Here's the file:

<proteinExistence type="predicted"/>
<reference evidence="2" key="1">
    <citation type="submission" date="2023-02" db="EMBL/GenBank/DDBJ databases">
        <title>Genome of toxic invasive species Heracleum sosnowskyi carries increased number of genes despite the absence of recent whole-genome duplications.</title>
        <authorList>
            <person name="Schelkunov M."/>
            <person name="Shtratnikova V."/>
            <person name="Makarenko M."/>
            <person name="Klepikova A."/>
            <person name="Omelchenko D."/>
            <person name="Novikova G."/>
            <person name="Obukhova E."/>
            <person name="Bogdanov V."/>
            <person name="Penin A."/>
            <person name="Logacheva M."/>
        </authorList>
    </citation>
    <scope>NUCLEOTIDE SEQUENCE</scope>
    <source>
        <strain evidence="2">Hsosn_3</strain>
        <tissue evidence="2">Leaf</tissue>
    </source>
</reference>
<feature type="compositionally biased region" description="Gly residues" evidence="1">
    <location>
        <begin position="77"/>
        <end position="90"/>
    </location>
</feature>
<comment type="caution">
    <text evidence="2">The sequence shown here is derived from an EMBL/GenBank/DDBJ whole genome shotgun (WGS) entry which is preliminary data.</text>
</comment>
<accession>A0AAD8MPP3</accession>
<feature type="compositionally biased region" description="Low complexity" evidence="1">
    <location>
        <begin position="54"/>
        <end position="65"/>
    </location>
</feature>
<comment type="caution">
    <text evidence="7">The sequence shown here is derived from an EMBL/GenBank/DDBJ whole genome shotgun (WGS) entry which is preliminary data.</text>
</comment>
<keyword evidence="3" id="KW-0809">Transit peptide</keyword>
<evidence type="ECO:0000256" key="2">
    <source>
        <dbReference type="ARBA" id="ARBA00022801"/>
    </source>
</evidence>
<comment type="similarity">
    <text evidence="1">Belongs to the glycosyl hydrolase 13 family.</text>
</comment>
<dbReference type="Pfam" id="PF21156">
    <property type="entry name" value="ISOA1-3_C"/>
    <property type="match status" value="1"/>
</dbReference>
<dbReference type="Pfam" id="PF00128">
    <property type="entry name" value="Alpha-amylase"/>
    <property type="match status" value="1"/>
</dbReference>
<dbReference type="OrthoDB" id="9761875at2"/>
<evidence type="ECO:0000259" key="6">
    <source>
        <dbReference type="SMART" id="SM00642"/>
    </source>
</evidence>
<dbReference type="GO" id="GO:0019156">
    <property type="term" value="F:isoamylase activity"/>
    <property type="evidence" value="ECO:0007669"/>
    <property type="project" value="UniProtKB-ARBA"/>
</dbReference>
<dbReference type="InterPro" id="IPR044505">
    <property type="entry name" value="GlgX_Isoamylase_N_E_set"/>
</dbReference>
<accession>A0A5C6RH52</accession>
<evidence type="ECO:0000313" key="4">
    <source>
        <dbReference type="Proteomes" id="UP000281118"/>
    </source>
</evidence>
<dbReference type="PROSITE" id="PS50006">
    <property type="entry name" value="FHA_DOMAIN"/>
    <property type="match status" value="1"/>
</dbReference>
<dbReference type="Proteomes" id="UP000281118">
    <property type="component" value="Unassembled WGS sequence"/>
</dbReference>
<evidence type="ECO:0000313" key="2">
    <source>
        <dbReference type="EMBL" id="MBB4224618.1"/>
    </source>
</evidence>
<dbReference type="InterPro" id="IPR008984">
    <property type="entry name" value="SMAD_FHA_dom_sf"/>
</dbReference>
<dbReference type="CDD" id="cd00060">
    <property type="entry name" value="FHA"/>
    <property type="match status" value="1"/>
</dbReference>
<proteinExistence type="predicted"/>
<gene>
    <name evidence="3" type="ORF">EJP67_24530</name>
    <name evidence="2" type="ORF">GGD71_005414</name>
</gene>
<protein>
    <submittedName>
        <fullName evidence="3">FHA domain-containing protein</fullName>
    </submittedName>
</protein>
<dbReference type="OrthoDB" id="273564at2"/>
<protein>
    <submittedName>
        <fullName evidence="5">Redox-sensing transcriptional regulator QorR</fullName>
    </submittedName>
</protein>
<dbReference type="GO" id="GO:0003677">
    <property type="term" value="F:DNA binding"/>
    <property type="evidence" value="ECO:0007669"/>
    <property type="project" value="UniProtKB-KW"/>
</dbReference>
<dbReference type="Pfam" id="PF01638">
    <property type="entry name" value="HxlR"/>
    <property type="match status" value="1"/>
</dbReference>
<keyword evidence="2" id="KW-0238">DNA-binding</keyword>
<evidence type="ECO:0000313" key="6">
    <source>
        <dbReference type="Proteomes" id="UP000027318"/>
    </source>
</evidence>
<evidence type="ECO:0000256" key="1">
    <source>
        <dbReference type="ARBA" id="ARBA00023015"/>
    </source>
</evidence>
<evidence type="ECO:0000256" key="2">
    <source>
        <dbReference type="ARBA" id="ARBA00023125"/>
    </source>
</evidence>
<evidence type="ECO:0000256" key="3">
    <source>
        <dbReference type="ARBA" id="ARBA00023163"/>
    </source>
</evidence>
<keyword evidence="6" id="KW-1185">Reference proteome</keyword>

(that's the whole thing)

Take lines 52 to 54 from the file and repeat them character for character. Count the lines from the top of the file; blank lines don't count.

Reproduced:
<dbReference type="Pfam" id="PF21156">
    <property type="entry name" value="ISOA1-3_C"/>
    <property type="match status" value="1"/>